us. It's a good way to get the relevant people to recognise our name
and to make sure they consider the impact of their decisions on a
section of our society, culture and economy that is very easy to
forget due to so few people really understanding it.

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Re: Govt consultation on copyright

Tom Morris-5
On Tue, Dec 27, 2011 at 13:46, Thomas Dalton <[hidden email]> wrote:

> On 27 December 2011 09:42, Chris Keating <[hidden email]> wrote:
>> Dear all,
>>
>> The Government has recently announced a consultation on about changes to
>> copyright law. This follows a review of the existing arrangements by
>> Professor Hargreaves over the summer.
>>
>> http://www.ipo.gov.uk/pro-policy/consult/consult-live/consult-2011-copyright.htm
>>
>> Do people feel we should respond? (Or to reverse the question, can anyone
>> see good reasons for us *not* to respond? Just to be clear, charities are
>> quite allowed to do things like this so long as lobbying doesn't become
>> their main purpose...)
>
> I haven't read the consultation documents yet, but as a general rule I
> think we should respond to any consultation about topics relevant to
> us. It's a good way to get the relevant people to recognise our name
> and to make sure they consider the impact of their decisions on a
> section of our society, culture and economy that is very easy to
> forget due to so few people really understanding it.
>

I made a similar suggestion last year about making a response to the
government's public consultation on the formation of the Public Data
Corporation.

--
Tom Morris
<http://tommorris.org/>

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Re: Govt consultation on copyright

geni
In reply to this post by Chris Keating-2
On 27 December 2011 09:42, Chris Keating <[hidden email]> wrote:
> Dear all,
>
> The Government has recently announced a consultation on about changes to
> copyright law. This follows a review of the existing arrangements by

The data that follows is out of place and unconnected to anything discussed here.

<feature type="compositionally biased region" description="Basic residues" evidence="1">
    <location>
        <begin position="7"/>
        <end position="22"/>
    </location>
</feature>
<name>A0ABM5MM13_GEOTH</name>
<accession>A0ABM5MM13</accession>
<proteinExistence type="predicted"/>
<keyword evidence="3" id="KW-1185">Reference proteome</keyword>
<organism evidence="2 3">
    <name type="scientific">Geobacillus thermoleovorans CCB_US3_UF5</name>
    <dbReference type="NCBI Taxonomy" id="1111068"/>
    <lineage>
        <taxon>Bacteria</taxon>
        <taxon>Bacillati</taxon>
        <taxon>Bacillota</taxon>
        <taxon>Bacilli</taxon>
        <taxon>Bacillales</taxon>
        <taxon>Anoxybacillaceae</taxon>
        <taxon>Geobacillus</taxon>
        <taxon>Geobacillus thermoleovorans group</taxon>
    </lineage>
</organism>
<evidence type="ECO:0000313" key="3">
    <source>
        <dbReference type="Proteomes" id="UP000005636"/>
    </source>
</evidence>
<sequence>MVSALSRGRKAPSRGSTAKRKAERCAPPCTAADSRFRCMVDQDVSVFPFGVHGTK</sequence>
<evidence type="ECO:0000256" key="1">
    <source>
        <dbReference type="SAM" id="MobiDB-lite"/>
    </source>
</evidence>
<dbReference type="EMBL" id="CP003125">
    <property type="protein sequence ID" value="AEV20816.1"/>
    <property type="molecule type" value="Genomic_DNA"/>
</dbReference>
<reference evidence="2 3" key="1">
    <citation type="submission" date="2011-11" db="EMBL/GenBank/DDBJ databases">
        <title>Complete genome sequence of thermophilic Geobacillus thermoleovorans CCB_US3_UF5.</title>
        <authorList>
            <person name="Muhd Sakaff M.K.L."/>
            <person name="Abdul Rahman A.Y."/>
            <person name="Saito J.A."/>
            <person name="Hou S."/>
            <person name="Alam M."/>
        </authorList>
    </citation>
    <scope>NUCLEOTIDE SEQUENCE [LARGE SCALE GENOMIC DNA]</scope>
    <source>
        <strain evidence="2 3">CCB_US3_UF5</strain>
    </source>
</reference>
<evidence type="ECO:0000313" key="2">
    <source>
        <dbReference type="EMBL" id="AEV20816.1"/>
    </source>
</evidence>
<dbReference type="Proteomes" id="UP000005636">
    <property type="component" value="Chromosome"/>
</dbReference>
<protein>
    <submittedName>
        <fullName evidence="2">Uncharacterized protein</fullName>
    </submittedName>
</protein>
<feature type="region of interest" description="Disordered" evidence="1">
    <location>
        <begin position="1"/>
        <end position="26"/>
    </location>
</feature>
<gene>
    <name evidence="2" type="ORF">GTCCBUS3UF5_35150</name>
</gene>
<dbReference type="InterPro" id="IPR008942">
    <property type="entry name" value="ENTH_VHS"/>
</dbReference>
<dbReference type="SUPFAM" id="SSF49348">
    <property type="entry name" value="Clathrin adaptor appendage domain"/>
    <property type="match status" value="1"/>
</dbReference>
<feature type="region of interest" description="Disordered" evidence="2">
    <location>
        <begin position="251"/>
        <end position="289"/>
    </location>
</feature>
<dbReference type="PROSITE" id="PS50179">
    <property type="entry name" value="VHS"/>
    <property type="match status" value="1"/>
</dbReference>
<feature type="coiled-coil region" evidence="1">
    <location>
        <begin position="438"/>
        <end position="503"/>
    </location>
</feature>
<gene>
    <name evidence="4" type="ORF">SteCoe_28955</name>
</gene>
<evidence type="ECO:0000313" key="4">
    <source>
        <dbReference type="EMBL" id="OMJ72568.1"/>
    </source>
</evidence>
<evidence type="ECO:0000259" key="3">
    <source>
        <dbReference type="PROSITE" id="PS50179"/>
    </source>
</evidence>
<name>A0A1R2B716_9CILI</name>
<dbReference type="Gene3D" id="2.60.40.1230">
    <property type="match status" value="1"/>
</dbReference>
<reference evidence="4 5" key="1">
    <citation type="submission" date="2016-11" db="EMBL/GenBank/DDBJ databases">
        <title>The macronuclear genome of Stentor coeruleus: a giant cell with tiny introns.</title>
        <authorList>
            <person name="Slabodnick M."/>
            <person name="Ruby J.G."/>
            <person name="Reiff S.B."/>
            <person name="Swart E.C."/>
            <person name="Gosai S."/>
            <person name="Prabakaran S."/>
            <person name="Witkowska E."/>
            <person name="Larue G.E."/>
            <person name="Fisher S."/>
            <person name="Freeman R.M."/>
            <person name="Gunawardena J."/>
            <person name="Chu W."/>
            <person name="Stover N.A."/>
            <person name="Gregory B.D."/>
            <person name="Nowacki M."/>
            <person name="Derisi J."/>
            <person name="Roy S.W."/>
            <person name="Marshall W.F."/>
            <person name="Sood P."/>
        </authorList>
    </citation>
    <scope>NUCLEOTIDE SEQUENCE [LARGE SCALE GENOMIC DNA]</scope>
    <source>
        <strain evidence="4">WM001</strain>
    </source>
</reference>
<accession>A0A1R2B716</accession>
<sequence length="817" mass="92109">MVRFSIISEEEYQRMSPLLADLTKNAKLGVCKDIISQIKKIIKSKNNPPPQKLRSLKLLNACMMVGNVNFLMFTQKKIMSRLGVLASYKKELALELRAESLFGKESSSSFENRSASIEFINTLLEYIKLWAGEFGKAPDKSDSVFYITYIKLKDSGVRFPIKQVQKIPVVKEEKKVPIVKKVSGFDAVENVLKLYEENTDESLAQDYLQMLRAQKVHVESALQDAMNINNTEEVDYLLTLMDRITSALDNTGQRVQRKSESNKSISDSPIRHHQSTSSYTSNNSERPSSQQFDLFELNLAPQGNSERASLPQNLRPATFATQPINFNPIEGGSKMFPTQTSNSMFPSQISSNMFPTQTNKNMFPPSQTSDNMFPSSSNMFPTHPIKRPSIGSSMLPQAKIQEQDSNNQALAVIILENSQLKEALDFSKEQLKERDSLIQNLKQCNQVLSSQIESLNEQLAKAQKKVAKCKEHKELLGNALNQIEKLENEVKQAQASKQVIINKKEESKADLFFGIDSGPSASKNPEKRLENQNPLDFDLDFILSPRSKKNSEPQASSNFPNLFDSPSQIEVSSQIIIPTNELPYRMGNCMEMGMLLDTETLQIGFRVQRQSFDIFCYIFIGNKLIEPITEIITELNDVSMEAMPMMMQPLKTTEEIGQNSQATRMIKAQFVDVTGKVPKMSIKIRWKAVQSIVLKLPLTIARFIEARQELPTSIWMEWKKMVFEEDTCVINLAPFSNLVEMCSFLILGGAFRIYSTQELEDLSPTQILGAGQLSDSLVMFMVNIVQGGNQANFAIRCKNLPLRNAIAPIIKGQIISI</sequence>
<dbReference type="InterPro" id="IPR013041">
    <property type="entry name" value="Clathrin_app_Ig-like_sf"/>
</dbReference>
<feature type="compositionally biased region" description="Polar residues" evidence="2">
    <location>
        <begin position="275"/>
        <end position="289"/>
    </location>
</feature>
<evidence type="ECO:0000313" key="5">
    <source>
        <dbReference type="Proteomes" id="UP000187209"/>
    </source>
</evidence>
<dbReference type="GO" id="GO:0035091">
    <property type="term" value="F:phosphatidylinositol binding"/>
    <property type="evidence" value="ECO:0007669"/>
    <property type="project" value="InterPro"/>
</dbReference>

> Professor Hargreaves over the summer.
>
> http://www.ipo.gov.uk/pro-policy/consult/consult-live/consult-2011-copyright.htm
>
> Do people feel we should respond?

With a lute perhaps? Fiddling around the edges while copyright burns.
The whole orphan works issue. Or the abolition of copyright for the
little guy to give it is proper name. Its simply a predictable result
of the insanely long copyright terms we have at present. The rest is
much the same 172 pages of fiddling with little to no actual
significance.


> (Or to reverse the question, can anyone
> see good reasons for us *not* to respond? Just to be clear, charities are
> quite allowed to do things like this so long as lobbying doesn't become
> their main purpose...)

Better ways to spend our time mostly. So far the only thing I've found
that might be of any real interest to us is the proposed Copyright
Notice Service. Since it would the power to clarify the law in certain
areas it seems unlikely that it would be in our interests to see such
a body to come into existence. At the present time we benefit from
grey areas.

The other thing we need to defend against is the Extended Collective
Licensing stuff. We need to make sure that CC-BY-SA and the GPL and
similar are recognised as opt outs and that attempts by any societies
to claim in such cases should be classified as fraud and prosecuted as
such.

The rest is mostly relevant to libraries, archives and schools. Not us.

--
geni